viv

viv ⭐️

@viv

computer goblin

i love to make things (especially if they're weird). software engineer at msft and author of https://twitter.com/dkpunchbot. check out @hell-labs for some other cool stuff


There is a type of online service that one could call a "utility", or maybe a "staple" - I'm thinking of things like Paypal, Patreon, or image hosting, where the core service, what people are actually going there for, is something a patent office would reject on the grounds of obviousness.

nobody alive on the planet thinks Paypal offers "products." they have an entire department, probably 100-strong, of people who spend 40-100 hours a week trying to make you and me believe that they do. They do not. Paypal is a replacement for a functional banking system, it serves no other purpose and nobody wants it to. If we could do wire transfers without paying $15 and exposing ourselves to inexplicable levels of risk, Paypal would go out of business overnight.

Nobody cares about Paypal's "products," and nobody cares about Patreon's "service" or "features", and maybe .01% of Photobucket's users actually thought it was a social network. The rest needed a place to dump a jpeg in order to shove it onto a forum, in an era when webhost disk space cost noticeable money.

Nobody wants these things to exist. Nobody wants them to have brand names. Nobody wants to go to "Patreon" - we just want to give people money regularly. That is not a product. That is a link in your bank's website that says "scheduled transfer", which for some reason no American is allowed to have.

All these companies absolutely hate that this is what they are to us. Patreon was not created in order to send people money regularly. It was created to become another Fucking social network, because there is no other perceived method of making Infinitely More Money Every Year with a website.

I think that's why all these services have a big internal piss fit, about once every three years, which prompts them to search for the only features people are using, and try to get rid of them - essentially out of spite.

Patreon recently did a Great Big Redesign. They probably spent the last nine months paying fifty programmers to do this, but:

A) It looks exactly like the old one. I can't tell what they changed other than element borders.

B) There is no force on the planet that could make me actually look at the Patreon website for more than the length of time it takes me to copy out a list of patrons to put in a video, click the "pay out" button, or find out what my current income is.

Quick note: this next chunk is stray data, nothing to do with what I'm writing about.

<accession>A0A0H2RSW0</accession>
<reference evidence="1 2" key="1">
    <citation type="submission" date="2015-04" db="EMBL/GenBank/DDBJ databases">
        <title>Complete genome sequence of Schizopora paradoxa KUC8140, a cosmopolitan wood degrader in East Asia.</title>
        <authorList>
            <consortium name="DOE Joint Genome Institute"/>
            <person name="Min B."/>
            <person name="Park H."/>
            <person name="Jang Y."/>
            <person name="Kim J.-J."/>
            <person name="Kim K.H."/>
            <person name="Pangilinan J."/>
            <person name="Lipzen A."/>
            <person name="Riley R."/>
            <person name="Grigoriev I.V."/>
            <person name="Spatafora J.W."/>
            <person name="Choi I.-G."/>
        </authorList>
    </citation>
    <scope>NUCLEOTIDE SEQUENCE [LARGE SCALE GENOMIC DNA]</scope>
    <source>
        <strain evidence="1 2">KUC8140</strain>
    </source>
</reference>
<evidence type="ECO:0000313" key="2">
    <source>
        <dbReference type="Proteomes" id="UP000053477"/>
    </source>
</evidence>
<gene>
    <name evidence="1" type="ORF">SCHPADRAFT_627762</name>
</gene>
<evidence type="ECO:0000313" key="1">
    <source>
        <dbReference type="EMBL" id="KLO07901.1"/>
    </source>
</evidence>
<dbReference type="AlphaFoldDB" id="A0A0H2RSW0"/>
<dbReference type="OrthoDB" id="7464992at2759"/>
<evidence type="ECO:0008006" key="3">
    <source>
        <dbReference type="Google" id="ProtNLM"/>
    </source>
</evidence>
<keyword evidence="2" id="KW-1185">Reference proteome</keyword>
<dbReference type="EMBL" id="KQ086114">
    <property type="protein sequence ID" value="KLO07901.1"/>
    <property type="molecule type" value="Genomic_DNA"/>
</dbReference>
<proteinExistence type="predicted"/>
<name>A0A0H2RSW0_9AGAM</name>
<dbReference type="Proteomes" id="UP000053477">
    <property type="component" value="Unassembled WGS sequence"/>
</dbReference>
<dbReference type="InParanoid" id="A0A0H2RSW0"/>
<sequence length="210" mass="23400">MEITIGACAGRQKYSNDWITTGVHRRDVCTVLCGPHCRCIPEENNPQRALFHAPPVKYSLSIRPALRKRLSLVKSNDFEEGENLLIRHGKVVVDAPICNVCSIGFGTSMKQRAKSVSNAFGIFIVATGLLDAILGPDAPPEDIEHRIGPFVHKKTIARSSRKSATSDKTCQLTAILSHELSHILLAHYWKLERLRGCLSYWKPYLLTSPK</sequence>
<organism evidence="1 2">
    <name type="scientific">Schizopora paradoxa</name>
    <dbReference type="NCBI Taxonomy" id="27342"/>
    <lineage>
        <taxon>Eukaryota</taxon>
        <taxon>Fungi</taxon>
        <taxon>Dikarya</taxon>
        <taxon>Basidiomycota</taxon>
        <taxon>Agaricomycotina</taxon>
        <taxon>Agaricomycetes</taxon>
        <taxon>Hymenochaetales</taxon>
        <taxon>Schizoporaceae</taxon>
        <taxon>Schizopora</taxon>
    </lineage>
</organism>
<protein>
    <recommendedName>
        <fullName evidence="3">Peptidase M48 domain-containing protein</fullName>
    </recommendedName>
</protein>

Those are the only reasons I ever went there, and while they can't remove the list of patrons or the payout button, they can and did remove the gigantic banner that has always been on the home screen that says how many patrons I have.

I never gave One Shit about their dumbass analytics, the only number I ever looked at was how much I'm making, and I think they know that, and I think they removed it on purpose because they have no other method of making me stay on their awful website for more than eight seconds.


in reply to @cathoderaydude's post:

All these companies absolutely hate that this is what they are to us. Patreon was not created in order to send people money regularly. It was created to become another Fucking social network, because there is no other perceived method of making Infinitely More Money Every Year with a website.

yeah like the heart of this is that the core addressable base of a subscription management platform is probably what... double-digit millions of people, tops, who have the sort of lifestyle that allows them to do freelance creative work on the side, much less for a living? and the largest creators among them are going to want to + have the resources to put together their own subscription management stuff. so even assuming you recruit all of them, and all of them make $1,000 a month in pledges, your company's total transaction volume is gonna top out at sub-facebook numbers, permanently, barring massive social change, and you only get between 5% and 12% of that.

but the addressable base of a social network is every person on earth, theoretically! and if you shove enough ads in their faces, the sky's the fuckin limit! it's way easier to sell this to investors, especially when you're already moving a billion dollars a year in money and still losing money hand over fist because you can't stop hiring engineers at $150k/year each plus stock grants, and everyone buying in now is buying into a company that's already valued in the 9 or 10 digits, even though for the reasons I already mentioned there's absolutely no way in hell it's ever gonna be worth that much.